CFOs’ balancing act: Juggling priorities to build resilience

| Survey

In the past few years, CFOs have been faced with daunting challenges and tectonic opportunities. Is this the time for offense or defense? The latest biennial McKinsey Global Survey on the role of the CFO reveals that CFOs’ priorities are not a matter of either/or.1 Instead, we find that effective CFOs report that they toggle continually between offensive and defensive considerations, while also addressing other priorities such as capability building. These CFOs have a bifocal view of both short-term and longer-term priorities, which call for different mindsets and approaches. We find that CFOs are balancing different strategies, driven by the need to navigate what they see as the top threats to their companies’ growth: increasing industry competition and greater economic volatility. The results show how CFOs are spending their time as they aim to develop their organizations’ resilience. They further reveal that CFOs expect profound changes for their organizations in the year ahead. These finance leaders identify capability building and advanced technologies as the two sources that will best support their organizations for the long term. Indeed, respondents who say they work for organizations that outperform industry peers report being further ahead in both areas.

How CFOs are preparing for the future

The survey results show that CFOs perform a strategic balancing act, spending much of their time taking steps to reduce their companies’ exposure to financial risks while also seeking growth opportunities. While surveyed CFOs report spending most of their time in the past year managing financial risks, nearly three in ten also prioritized future growth: they report having invested significant time identifying growth opportunities, while also addressing areas, such as capability building, that support both defensive and offensive efforts (Exhibit 1).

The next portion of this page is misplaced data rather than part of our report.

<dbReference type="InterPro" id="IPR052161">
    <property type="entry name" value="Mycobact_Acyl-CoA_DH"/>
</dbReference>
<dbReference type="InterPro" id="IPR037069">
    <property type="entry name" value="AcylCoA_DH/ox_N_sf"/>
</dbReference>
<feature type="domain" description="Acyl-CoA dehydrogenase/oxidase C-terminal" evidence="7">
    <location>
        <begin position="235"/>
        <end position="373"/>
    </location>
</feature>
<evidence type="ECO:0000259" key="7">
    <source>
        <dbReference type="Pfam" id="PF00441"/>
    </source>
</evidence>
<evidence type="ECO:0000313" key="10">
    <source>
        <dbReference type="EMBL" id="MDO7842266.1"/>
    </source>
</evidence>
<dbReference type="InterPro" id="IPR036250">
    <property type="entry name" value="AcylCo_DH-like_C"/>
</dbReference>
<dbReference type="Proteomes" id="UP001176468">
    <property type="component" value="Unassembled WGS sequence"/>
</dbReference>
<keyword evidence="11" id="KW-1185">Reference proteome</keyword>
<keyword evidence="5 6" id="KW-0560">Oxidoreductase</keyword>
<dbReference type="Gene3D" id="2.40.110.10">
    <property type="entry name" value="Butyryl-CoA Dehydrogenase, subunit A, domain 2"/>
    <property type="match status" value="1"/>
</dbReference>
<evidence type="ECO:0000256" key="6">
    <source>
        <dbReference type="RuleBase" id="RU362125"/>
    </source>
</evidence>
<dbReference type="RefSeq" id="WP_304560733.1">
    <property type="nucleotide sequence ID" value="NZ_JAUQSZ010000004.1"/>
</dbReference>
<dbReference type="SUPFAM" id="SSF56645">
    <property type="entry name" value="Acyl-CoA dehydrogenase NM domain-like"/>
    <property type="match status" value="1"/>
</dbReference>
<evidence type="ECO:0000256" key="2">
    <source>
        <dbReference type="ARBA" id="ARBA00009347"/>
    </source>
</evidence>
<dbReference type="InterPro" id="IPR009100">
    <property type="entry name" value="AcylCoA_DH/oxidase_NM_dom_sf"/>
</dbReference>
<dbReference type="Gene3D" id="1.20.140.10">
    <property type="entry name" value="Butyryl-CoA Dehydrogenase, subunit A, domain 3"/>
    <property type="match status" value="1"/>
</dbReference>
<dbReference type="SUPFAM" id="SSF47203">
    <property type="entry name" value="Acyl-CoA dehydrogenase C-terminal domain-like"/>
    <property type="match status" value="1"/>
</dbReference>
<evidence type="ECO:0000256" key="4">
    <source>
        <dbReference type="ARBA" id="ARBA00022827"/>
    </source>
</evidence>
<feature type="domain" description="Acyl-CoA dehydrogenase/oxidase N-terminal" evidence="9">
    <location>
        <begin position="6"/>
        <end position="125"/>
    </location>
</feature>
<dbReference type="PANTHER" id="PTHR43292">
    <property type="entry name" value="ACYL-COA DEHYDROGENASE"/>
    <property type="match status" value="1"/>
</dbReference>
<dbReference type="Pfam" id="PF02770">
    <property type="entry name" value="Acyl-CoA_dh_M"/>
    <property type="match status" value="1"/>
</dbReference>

In the past year, CFOs spent the most time managing financial risks but also looked ahead to offensive strategies.

We also see a mix of defensive and offensive considerations when CFOs share their expectations for the year ahead, regarding both how they spend their time and which transformative moves they see on the horizon. CFOs expect profound changes in their organizations to bolster resilience and capitalize on market opportunities (Exhibit 2). Fully 55 percent of surveyed CFOs say their organizations will build a new business in the next year to create new revenues. Respondents who say their organizations outperform their competitors expect changes that are long-term strategic moves: they are, like others, most likely to expect new-business building, and they are much more likely than others to report that their organizations plan to engage in M&A within the next 12 months.

CFOs expect their organizations to make both offensive and defensive moves in the year ahead as part of efforts to build resilience.

Amid competing priorities and major initiatives to strengthen their organizations, CFOs point to two key areas that can help their organizations build resilience (Exhibit 3), which we define as overcoming adversity and shocks while adapting and positioning the company to accelerate future growth. They see capability building across the organization and advanced technologies such as automation and real-time reporting as the most valuable areas to address, as opposed to more reactive, short-term measures such as contingency planning. What’s more, CFOs who say their finance function has succeeded at strengthening their organizations’ resilience2 in the past year are 6.5 times more likely than other CFOs to say they spent most of their time on talent management, and 4.3 times more likely to report spending most of their time supporting digital capabilities and advanced analytics in that time frame.